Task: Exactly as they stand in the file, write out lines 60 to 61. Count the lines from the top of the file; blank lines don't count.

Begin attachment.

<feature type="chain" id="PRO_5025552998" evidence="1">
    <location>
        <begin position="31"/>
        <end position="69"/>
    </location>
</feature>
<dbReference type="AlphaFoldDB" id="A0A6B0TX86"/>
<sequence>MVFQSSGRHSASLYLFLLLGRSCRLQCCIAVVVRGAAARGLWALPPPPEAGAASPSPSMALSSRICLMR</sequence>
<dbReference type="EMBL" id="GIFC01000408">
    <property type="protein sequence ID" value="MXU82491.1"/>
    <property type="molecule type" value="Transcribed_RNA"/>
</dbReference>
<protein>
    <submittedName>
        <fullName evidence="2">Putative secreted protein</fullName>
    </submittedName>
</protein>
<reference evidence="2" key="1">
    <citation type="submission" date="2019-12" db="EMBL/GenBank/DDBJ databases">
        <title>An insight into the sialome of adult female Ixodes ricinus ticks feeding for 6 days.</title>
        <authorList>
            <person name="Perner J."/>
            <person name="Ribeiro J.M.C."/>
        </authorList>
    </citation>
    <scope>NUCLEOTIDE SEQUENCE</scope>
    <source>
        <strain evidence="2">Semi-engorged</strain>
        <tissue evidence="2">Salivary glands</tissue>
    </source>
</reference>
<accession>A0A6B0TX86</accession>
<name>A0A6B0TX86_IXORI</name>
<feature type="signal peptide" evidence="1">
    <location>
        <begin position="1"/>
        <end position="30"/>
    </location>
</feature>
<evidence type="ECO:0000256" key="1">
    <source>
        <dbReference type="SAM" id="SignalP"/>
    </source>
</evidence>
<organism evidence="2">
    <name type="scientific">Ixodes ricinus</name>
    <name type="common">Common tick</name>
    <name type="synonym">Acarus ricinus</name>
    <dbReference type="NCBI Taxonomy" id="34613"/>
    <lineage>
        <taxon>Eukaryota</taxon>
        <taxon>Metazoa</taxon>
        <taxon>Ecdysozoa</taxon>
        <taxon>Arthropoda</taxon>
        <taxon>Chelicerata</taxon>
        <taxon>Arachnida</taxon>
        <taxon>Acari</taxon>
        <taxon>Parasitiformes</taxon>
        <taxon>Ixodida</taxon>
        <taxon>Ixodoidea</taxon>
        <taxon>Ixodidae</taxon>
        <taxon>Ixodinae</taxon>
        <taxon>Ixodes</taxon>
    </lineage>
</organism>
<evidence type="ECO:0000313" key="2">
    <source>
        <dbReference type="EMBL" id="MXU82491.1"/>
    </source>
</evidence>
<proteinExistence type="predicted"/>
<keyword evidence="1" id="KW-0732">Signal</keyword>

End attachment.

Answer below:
        <taxon>Ixodoidea</taxon>
        <taxon>Ixodidae</taxon>